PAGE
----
In a case-control study, cells were stimulated and measured cytokines in 86 indigenous (Warao) and 34 non-indigenous (Creole) people with the objective of identifying differences in the immune responses of the two groups. In this study, cells were treated with IL-12p40, IL-4, IL-5, IFN-γ and TNF-α. The indigenous group produced lower levels of IL12p40, TNF-α and IFN-γ and a higher level of IL-5, indicating that the Th2-type response predominated in this group. The production of IL-12p40 is decisive for IFN-γ induction and control of the disease. All of the data indicate that the production of IL-12p40 is reduced in the Warao and that the differences in the immune responses of the two groups can partly explain the elevated prevalence of TB in the Warao.27

Sousa et al. have evaluated the prevalence of TB and TST responses among the Yanomami indigenous population near the Brazil-Venezuela border. In addition, the authors measured the concentrations of IgM and IgG antibodies and their subclasses in 589 serum samples. These data were compared to data collected from healthy military personnel living in the same region. The TST responses were lower in the indigenous population. The Yanomami exhibited higher IgM and IgG4 (IL-4 dependent) production and a negative correlation between TST response and IgM production, suggesting the predominance of the Th2-type response.18

Contrasting results were obtained by Araujo et al., who had analyzed the TST responses and concentrations of the immunoglobulins IgA (saliva), IgG,1-3 IgM and IgE in groups of TB patients and non-patients from the Warao and the Creole populations of the Venezuelan Amacuro Delta region. The authors did not observe differences in the IgG subclass concentrations between the groups.26

González et al. have performed cutaneous sensitivity tests (TST and candida skin test) and measured the concentrations of complement fractions C3 and C4 and the immunoglobulins IgA, IgA saliva, IgE, IgG and IgM to analyze the immune response of Warao children younger than 15 years old. The study demonstrated that 80% of the children who were anergic to the TST were also anergic to the candida test. Complement levels were raised in all groups (with and without active TB), and IgA and IgG titers were higher in children with TB. These results suggest a possible defect in the group's nonspecific cellular immune response.23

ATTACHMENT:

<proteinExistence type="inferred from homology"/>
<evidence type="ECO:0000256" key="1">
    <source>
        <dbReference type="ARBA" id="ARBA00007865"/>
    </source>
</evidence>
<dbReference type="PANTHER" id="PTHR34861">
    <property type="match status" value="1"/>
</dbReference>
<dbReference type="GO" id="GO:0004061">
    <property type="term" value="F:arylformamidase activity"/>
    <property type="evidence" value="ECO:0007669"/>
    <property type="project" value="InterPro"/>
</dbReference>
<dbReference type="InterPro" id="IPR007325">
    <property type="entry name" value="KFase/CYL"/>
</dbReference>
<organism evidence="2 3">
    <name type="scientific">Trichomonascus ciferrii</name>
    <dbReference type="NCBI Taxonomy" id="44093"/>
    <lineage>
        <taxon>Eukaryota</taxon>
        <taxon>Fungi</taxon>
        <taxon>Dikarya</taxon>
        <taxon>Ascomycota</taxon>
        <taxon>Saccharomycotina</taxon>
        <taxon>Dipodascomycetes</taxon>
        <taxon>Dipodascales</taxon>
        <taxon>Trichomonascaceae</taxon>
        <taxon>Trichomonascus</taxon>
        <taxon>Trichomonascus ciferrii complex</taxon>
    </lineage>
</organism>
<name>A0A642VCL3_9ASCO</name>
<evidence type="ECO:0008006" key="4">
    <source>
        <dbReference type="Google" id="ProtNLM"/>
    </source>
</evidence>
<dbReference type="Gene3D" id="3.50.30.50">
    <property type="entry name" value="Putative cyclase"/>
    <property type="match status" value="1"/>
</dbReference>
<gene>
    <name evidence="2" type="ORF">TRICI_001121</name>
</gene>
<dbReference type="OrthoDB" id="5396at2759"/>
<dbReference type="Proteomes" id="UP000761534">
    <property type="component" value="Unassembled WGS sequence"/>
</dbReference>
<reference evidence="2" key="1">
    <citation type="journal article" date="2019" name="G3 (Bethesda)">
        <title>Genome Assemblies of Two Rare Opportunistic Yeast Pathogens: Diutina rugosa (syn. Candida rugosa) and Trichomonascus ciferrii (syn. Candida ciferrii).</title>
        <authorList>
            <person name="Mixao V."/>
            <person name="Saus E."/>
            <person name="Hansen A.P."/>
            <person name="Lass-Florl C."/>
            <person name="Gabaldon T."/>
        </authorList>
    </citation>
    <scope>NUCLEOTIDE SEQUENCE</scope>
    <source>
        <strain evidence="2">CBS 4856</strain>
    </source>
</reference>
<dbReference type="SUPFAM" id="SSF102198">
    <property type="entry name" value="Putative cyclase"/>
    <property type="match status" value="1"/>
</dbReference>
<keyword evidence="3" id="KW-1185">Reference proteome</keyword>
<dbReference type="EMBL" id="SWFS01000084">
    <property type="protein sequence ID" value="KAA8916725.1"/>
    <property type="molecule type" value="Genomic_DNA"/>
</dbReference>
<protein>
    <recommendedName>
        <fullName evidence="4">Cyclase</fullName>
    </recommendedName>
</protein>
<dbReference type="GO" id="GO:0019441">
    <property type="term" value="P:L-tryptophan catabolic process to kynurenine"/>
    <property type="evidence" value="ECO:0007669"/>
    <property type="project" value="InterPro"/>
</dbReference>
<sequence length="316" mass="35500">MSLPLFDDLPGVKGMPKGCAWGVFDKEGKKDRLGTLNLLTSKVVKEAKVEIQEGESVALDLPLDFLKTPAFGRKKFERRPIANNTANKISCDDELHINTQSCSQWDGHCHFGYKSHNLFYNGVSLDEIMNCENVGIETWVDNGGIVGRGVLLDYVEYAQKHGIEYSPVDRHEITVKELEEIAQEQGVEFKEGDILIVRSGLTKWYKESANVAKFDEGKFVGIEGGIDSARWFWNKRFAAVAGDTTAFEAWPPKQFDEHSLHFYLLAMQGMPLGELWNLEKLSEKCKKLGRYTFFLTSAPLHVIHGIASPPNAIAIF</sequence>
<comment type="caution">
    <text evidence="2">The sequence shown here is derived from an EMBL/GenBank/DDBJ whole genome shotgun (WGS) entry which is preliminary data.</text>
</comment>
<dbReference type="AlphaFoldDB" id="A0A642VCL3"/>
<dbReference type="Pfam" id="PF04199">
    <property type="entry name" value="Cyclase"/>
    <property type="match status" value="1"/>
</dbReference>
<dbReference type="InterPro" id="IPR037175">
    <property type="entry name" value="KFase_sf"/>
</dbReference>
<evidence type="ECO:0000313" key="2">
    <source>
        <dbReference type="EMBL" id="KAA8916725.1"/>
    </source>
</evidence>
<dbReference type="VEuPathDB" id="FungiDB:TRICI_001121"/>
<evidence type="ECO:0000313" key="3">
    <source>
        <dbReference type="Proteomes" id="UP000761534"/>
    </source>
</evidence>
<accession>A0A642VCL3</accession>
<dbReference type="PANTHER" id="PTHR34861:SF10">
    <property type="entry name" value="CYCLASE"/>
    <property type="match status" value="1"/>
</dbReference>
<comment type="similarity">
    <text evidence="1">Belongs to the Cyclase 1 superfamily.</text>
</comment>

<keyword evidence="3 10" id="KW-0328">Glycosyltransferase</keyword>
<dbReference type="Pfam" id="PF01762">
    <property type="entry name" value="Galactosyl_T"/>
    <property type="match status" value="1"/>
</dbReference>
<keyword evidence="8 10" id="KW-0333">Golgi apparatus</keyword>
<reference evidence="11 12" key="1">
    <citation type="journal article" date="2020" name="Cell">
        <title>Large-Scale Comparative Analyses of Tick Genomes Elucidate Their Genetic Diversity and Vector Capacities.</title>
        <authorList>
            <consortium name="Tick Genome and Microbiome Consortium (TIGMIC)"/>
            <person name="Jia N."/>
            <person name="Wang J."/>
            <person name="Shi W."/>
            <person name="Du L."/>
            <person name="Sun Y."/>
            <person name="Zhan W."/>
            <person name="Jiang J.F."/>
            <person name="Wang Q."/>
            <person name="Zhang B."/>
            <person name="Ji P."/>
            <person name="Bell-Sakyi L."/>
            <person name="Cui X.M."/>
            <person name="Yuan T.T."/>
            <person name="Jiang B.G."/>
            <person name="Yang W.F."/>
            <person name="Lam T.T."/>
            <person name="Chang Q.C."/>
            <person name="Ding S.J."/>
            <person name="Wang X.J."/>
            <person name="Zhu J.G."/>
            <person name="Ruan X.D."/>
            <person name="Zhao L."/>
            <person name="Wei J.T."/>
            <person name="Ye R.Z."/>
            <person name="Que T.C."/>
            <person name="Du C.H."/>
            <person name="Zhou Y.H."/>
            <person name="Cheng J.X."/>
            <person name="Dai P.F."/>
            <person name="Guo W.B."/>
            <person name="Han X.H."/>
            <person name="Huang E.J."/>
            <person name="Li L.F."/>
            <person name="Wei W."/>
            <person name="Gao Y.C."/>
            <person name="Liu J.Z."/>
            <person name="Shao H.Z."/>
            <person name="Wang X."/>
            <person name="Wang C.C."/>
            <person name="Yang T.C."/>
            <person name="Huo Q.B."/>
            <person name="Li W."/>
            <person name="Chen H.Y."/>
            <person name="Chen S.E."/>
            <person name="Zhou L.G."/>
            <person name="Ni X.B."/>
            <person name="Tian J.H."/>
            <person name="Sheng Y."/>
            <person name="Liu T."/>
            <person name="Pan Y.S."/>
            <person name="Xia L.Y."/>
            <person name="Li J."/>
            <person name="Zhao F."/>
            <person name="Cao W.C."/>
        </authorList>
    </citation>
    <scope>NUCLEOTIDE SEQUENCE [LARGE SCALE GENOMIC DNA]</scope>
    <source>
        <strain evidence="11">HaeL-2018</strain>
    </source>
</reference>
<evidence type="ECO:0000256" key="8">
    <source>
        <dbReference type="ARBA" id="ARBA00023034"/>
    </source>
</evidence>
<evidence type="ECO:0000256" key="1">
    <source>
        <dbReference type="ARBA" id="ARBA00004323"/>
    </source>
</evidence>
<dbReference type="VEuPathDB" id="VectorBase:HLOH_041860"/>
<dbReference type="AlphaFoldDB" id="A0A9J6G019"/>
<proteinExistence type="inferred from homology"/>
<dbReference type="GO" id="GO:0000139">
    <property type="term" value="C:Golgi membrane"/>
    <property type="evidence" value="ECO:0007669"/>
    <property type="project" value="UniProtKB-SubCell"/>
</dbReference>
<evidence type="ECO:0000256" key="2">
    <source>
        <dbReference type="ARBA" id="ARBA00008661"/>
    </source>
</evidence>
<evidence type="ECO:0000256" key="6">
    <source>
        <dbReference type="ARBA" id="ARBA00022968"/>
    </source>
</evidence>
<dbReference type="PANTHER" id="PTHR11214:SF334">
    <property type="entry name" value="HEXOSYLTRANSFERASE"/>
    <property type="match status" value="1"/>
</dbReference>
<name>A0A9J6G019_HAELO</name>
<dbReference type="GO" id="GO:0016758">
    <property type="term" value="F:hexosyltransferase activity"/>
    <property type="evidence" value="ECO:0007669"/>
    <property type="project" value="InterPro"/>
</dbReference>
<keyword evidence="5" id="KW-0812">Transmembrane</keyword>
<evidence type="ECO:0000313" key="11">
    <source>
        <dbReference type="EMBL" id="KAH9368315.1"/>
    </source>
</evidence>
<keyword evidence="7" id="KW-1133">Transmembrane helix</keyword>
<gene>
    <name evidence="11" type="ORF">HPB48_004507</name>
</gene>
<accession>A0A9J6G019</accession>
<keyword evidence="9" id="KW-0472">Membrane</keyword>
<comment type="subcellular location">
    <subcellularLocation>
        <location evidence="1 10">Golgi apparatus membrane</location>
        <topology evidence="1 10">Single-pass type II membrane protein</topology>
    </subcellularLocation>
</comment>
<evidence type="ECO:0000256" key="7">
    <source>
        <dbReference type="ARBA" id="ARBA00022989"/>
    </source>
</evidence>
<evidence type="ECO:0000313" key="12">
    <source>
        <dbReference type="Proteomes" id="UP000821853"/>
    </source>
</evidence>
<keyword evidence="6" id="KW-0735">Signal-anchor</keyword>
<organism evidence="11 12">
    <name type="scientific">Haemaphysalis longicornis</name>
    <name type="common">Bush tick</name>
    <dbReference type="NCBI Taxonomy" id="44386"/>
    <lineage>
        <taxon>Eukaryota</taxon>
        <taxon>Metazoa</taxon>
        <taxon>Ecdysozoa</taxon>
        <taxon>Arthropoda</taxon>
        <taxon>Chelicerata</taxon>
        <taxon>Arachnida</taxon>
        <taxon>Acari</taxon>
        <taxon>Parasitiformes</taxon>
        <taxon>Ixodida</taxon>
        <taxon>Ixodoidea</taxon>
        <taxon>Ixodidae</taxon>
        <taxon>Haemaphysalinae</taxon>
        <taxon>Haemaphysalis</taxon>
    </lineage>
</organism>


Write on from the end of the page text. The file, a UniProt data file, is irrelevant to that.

Araujo et al. have evaluated the levels of the C3 and C4 complement components in a case-control study, comparing members of the adult Warao population to a Creole population in the region. The authors have observed lower complement levels in the indigenous people and concluded that the deficiency may relate to defects in opsonization and phagocytosis, thus explaining this population's greater susceptibility to TB.25

Araujo et al. have investigated immunoglobulin concentrations and cutaneous sensitivity test results (TST and candida skin test) among Warao children <15 years old to evaluate the diagnostic performance of these measurements. The authors have observed that 80% of the children did not respond to the TST or candida test,24 an estimate similar to the one reported by González et al.23 In addition, the patients with active TB who did not react to the TST exhibited elevated IgE concentrations, suggesting a predominantly Th2 immune response.24

Sanchez-Rodriguéz et al. have conducted a study in Totonaca, Mexico to determine if the IgG concentrations observed after Ag85 stimulation could be useful for TB diagnosis. Of the 55 indigenous TB carriers evaluated, a third produced negative immunoblots. The authors have concluded that the population's genetic characteristics and nutritional deficits could be linked to the test's poor performance.28

Despite a distinct immune response to TB in the indigenous population, studies demonstrated that there are no differences regarding to severity and clinical forms of illness as compared with the non-indigenous population.29-31 Only six studies that analyzed polymorphisms in cytokine genes in indigenous people were identified (Table 2). Most of these stud ies only compared genetic and/or genotype frequencies in distinct populations and did not investigate the factors associated with the immune response.

Larcombe et al. have analyzed the cytokine gene promoter regions of Canadian aborigines and found that polymorphisms related to the Th2-type immune response were common in this population.32 In another study, the same research group had examined the frequency of these polymorphisms in an indigenous population with a high TB prevalence. Despite the small sample size, the results indicate that the populations, especially the Dené, may develop a less efficient Th1-type response, reinforcing their prior findings.33